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  1. #21
    Join Date
    Apr 2009
    Bowie, Maryland

    Kentucky on top again

    The greatest day in Kentucky basketball will be when Coach Cal is sitting in the green room for the 2011 NBA draft at the table of Enes Kanter and he gets drafted number one overall. Coach Cal will take all the credit for his development over the past year.

    Congrats Kentucky Basketball on a new high for your program.

    Duke will just have to settle for a 5th National Championship and Nolan and Kyle going in the top twenty selected and Kyrie staying for his sophomore year.

    Just another down year for the Duke program.
    The Terrapin Assassin

  2. #22
    Join Date
    Oct 2010
    Lancaster, PA

    the benefits of Kanter

    Quote Originally Posted by Duvall View Post
    No - Kanter cannot practice, travel or play with the team, but he can perform "limited coaching duties" and receive his scholarship to continue his studies.
    Spot on, Duvall. Although his role going forward will be limited, UK has already gained an advantage from Kanter's presence.

    The real advantage for UK is two-fold.

    The Kanter debate has moved the focus of the media off his star freshman for the entire pre-conference schedule. This allows guys like Lamb, and Knight to acclimate to the speed of the college game with a little less of the UK media microscope.

    As Duvall has mentioned, Enes is not allowed to practice with the team as a player; however, Kanter was permitted to practice before their pre-season trip to Canada and again after UK filed each of their appeals. Additionally, sporting news is reporting that

    "A source has told SN that the plan is to use Kanter as a student assistant coach, which would allow him to be used as a practice player as well as perform limited coaching duties. This would give him an opportunity to prepare physically for the 2011 NBA draft."
    It is no coincidence that during the last two months Josh Harrellson has developed into a significant contributor. Last year he put up 14 DNP's(coaches decision) while registering 1.4 pts/1.3 rbs in junk time. Now he is playing major minutes. Without Josh’s 23 points and 14 rebounds against Louisville last week, UK loses. Harrellson’s growth looks to be as huge an impact to the current UK team as Zoubek’s contributions to last year’s Duke team. You can pin Josh’s in game maturity to the experience he is getting by playing a European pro daily in practice.

    John Calipari knew the chances of getting any real game minutes from Enes Kanter were highly unlikely. However, the benefits to the current team have been well worth the effort. Even if you think Calipari is a complete slime ball, you have to tip your hat to the way he has managed to game the system for his benefit. He is a master of bending the rules without suffering any significant personal punishment.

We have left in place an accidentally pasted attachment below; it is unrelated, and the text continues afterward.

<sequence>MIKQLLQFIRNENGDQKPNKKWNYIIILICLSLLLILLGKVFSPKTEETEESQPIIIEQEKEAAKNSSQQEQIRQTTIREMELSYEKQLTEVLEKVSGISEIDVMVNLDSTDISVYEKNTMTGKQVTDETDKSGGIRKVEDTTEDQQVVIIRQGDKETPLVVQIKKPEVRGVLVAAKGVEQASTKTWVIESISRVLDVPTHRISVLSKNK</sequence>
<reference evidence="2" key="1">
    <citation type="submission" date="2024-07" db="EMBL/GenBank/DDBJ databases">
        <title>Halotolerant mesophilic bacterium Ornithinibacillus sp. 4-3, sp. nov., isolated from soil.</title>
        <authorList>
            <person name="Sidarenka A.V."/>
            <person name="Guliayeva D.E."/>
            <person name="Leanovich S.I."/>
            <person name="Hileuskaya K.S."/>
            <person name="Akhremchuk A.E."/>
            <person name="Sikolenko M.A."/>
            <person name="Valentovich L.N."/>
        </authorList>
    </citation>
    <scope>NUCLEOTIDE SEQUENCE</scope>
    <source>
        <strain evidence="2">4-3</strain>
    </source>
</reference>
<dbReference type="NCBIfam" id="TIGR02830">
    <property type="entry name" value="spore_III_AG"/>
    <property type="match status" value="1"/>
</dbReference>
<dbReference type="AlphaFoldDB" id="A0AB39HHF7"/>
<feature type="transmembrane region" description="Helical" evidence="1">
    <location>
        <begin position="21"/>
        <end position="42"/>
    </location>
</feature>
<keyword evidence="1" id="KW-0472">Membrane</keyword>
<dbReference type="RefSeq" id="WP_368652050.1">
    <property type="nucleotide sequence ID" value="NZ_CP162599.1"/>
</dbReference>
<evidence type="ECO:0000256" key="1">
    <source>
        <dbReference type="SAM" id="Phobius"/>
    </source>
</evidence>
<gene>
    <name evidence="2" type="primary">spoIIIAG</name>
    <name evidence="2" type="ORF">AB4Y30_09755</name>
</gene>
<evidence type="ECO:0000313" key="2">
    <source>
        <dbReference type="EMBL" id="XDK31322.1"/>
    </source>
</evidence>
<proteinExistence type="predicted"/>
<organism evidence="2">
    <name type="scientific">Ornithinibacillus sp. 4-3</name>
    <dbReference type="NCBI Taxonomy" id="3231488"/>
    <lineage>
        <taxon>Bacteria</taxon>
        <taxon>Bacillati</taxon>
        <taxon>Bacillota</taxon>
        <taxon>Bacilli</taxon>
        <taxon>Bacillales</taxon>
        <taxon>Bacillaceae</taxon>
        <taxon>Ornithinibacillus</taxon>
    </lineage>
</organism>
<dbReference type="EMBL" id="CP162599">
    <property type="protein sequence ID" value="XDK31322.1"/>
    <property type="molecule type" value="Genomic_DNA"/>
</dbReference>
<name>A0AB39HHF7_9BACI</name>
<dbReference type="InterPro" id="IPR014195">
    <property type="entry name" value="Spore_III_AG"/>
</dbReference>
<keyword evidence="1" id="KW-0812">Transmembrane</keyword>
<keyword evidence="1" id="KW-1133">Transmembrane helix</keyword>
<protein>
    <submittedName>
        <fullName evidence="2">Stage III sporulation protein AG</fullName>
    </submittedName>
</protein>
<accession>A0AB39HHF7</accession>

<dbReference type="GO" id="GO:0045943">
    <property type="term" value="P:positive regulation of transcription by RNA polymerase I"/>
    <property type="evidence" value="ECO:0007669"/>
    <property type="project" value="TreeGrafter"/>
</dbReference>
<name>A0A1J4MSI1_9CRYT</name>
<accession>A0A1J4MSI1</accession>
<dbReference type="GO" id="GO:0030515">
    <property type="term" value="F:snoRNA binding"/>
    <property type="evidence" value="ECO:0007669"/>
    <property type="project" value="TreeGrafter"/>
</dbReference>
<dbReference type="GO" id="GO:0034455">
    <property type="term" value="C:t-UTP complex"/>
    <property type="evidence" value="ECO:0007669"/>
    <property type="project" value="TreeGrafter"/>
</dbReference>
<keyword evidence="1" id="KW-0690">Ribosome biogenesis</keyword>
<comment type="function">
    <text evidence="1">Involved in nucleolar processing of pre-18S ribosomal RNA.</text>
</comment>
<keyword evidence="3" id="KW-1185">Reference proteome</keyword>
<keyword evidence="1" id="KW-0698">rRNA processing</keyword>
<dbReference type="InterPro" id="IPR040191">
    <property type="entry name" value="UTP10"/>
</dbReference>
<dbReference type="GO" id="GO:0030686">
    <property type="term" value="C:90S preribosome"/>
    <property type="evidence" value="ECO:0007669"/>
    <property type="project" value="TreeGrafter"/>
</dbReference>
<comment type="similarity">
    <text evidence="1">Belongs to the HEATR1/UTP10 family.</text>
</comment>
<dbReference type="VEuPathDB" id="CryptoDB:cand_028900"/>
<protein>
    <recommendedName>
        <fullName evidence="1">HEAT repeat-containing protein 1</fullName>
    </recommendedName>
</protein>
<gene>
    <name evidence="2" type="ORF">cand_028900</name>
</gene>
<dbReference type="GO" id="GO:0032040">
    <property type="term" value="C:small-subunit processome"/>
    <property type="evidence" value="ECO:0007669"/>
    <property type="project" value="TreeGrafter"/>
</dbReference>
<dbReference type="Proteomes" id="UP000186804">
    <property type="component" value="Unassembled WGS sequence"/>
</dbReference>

Last edited by timmy c; 01-08-2011 at 11:18 AM. Reason: fix

  3. #23
    Join Date
    Oct 2010
    Lancaster, PA


    Kanter is now 0-1 as an undergraduate student coach. He's got to pick up his game if he's going to catch Coach K!

  4. #24
    Quote Originally Posted by roywhite View Post
    Not sure what you have in mind here. Okay for players who have been pros overseas to come to the US and play NCAA basketball?
    Why not?

    Different places have different rules. We don't penalize foreign students who come from places with more liberal drinking laws, so long as they respect our system after they arrive. (of course, de facto alcohol enforcement is ludicrously lax anyway...just like NCAA enforcement...)

    It also doesn't help that our basketball regulations are (apparently) much stupider than Turkey's. Let's not forget that we're the ones who fail to offer young people a compelling minor league, preferring to reserve the profits for agents and shoe companies. Is it really so surprising that top flight athletes might prefer to spend their pre-collegiate years elsewhere?

    Placed in that light, I'm not surprised that the NCAA is starting to mete out harsher punishments. They're in the awkward position of trying to protect an "amateur" brand in an increasingly commercialized world. 20 years ago kids who wanted high-level basketball training and exposure had little choice but to accept the NCAA's bargain -- giving up your right to work in exchange for free school. For the majority of kids, this was (and remains!) a favorable tradeoff. But the rise of European club leagues brings new competition to the table. Most young athletes would still be better off under the American system...but not all. So it's only a matter of time before the two worlds collide. The NCAA surely knows this, and will try to extend their strangehold on America's talent base as long as possible.

    Which is fine.

    But let's not pretend they are saints, or arbiters of justice, or anything like that. It's just business. Unfortunately, it's a business that 14-year-olds (Kanter's age when he first turned pro, as best I can tell) are ill prepared to negotiate favorably.
    Last edited by Richard Berg; 01-09-2011 at 12:09 AM.

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